Reflection for Monday, June 16, 2014: 11th week in Ordinary Time.

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Rouse, Maryanne
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|Today's Reading from 1Kings recounts the story of Naboth, a man from Jezreel, whose vineyard is next to the palace of Ahab, king of Samaria. Ahab decides that he wants to place his vegetable garden where the vineyard of Naboth is located. When Ahab asks to buy the land, Naboth refuses, saying he has heard the Lord tell him to keep his ancestral heritage. |Ahab becomes despondent about this and complains to his wife, Jezebel. Jezebel is from another land and does not ascribe to the accepted religion or practices. In support of her husband's desire for the land, Jezebel engineers a plot that gets Naboth killed and frees the land for Ahab to acquire. |Jezebel has a very bad reputation among Bible writers. I have always heard her referred to as among the very worst woman in the Bible. Calling a woman a "Jezebel," has been among the worst things one could say. |There may be more to say on this subject, however. Because she was not a believer, some scholars are of the opinion that there may be another side to the story and that she is a somewhat wrongly judged, at least the conclusions drawn are too harshly. |I do not care much about Jezebel and her reputation; however, I do care about the fact that I have heard about her for many years without giving a thought to there being another side to her story. |This leads to an obvious next question: What other stories have I believed without considering another version? This is a valid question for today: What "facts" do I hear or read without a thought to the existence of another side? |Today's news seems full of negative stories about all manner of things and people. Have I abdicated my responsibility to seek the truth behind a headline, for example, because I agree with the tone or the conclusion sits well with my already-formed opinion about an issue or a person? |The Gospel today recounts Jesus's sermon in opposition to the "eye for en eye" way of living. There is indeed much food for thought and prayer in these few sentences. "Should anyone press you into service for one mile, go with him for two miles." "...offer the other cheek..." "give your tunic as well..." |Could this be Jesus's way of pointing out that we are to avoid the obvious and dig deeper into the "reality" that is presented to us? I wonder how he would have assessed the role of Jezebel in the story of Israel? Would He have formed judgments without at least a brief consideration of "the benefit of the doubt"?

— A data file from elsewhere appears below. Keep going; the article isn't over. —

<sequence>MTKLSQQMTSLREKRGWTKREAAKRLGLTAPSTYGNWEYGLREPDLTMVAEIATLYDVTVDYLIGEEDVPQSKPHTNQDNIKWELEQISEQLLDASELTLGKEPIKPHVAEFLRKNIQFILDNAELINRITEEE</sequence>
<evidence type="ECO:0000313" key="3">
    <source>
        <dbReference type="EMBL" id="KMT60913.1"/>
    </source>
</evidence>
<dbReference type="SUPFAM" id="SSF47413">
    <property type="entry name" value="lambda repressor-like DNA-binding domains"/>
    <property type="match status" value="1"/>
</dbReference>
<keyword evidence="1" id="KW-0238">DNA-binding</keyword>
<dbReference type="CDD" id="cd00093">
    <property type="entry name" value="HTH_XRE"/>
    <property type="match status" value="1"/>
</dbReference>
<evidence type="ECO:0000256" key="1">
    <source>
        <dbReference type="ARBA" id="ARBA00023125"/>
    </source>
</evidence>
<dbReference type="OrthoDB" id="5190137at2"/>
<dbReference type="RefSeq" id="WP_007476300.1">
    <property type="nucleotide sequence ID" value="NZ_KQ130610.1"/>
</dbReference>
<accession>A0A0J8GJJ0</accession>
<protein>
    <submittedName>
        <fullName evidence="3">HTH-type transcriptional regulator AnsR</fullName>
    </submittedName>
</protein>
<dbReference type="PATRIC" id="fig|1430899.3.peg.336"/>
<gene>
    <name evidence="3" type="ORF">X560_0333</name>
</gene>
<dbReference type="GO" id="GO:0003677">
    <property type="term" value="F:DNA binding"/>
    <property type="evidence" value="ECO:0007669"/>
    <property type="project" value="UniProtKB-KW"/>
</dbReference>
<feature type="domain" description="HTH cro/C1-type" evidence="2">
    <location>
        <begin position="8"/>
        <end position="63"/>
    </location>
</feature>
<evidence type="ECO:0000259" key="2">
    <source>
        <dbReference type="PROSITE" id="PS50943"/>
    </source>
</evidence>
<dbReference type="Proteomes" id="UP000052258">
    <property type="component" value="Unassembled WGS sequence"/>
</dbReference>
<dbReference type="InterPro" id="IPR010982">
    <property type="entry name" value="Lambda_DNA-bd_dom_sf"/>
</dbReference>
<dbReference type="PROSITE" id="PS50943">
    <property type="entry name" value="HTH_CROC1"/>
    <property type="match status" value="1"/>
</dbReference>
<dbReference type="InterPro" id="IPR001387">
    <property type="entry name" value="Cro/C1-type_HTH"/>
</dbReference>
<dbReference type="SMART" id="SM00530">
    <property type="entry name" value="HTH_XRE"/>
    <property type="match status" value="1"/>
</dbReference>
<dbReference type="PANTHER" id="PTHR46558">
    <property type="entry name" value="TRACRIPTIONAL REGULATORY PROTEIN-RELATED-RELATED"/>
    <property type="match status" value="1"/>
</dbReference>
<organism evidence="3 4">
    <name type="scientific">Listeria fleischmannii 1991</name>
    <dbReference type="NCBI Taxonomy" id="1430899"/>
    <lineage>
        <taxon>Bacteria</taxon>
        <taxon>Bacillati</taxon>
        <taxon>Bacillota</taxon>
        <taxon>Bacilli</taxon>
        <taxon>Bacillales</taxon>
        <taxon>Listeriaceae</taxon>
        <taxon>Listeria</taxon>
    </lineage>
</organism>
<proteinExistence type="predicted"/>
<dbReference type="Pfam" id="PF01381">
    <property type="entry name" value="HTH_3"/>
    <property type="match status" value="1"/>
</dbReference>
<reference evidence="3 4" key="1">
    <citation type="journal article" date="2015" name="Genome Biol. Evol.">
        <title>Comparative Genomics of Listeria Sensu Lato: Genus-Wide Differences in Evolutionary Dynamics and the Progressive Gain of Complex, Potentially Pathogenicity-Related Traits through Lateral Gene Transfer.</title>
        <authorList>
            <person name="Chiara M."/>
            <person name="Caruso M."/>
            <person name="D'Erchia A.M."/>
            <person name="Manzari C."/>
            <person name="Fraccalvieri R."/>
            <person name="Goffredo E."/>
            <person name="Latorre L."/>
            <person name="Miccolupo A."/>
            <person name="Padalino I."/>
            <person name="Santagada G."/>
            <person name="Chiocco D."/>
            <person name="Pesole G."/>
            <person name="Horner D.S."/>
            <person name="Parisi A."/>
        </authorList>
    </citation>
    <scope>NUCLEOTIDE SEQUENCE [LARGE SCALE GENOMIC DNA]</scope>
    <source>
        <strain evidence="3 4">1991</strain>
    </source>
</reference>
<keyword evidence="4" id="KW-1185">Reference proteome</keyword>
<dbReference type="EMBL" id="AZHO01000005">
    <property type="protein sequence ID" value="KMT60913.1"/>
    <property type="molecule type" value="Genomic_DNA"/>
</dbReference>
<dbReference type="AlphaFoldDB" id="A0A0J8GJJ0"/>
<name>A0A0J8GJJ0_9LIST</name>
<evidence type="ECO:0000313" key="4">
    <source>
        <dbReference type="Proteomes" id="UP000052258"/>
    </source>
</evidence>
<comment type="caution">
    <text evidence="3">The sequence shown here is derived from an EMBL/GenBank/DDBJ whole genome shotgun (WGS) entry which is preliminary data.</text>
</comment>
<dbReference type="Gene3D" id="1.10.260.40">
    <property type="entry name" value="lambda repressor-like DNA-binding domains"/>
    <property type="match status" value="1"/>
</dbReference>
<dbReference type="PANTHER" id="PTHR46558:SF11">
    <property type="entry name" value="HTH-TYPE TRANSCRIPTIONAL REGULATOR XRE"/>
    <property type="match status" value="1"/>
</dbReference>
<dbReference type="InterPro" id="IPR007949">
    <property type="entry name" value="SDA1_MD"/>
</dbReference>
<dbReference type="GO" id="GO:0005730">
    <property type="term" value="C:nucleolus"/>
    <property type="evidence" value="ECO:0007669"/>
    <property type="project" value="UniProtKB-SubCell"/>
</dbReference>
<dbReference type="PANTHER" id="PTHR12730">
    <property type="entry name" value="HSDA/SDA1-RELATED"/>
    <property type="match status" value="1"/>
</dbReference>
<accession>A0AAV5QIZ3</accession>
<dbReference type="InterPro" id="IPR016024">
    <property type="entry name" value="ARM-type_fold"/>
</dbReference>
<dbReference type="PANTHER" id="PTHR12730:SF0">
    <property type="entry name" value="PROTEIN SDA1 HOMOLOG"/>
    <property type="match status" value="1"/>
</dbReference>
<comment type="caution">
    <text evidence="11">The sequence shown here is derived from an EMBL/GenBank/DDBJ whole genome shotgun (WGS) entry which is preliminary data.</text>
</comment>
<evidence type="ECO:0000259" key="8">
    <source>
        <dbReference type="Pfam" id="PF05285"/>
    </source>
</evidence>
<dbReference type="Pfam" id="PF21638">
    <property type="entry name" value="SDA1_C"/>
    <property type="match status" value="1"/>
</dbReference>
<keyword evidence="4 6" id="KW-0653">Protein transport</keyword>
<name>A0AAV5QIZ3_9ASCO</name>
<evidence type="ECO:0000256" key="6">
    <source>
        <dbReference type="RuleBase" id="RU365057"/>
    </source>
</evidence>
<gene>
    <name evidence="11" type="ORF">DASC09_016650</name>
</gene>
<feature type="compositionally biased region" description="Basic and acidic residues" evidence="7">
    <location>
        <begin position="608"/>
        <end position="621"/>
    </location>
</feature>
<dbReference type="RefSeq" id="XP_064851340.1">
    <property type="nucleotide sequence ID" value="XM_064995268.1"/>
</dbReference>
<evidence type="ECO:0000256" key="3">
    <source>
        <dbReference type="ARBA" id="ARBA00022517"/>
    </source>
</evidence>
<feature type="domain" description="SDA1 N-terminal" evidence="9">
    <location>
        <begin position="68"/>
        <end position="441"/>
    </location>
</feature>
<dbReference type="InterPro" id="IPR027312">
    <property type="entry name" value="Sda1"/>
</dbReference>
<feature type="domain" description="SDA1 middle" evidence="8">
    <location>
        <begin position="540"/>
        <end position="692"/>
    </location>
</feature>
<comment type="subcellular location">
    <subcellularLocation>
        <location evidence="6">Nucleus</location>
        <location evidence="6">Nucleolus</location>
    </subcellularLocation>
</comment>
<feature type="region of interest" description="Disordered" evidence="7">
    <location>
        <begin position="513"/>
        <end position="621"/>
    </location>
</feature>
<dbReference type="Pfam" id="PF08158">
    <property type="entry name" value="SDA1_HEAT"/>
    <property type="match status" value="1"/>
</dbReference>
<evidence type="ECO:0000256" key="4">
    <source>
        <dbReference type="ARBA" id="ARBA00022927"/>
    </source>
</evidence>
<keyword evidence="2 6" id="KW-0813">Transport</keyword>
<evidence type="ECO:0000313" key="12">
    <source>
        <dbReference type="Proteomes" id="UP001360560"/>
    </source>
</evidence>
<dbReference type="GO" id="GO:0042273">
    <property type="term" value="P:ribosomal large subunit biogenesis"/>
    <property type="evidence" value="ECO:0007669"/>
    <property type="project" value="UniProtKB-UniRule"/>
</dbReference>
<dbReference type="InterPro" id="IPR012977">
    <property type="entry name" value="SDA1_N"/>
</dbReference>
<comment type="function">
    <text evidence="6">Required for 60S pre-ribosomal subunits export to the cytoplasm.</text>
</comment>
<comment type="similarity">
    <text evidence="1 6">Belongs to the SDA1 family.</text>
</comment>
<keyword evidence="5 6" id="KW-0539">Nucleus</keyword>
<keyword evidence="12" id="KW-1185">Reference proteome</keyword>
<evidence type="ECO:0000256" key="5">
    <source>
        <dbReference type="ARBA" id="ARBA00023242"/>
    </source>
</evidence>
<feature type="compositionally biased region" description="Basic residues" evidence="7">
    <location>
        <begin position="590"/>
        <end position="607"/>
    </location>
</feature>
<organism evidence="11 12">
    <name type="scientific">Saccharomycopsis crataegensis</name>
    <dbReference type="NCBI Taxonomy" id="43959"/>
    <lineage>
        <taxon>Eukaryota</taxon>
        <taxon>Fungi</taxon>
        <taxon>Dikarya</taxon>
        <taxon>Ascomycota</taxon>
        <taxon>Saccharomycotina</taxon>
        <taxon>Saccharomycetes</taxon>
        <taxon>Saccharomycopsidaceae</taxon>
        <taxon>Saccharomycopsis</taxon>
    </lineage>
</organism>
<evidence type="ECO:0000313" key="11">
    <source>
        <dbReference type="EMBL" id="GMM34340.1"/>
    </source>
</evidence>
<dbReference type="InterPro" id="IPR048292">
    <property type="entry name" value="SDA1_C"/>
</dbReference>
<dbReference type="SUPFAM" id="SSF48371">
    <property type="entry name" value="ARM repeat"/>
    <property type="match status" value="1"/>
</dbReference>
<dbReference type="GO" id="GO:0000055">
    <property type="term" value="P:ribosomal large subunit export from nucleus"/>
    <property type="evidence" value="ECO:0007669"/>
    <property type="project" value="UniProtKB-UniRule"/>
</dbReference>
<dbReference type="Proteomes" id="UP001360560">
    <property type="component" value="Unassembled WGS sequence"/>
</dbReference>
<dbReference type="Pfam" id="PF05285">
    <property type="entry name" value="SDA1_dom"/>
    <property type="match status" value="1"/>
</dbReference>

University Ministry, Creighton University.
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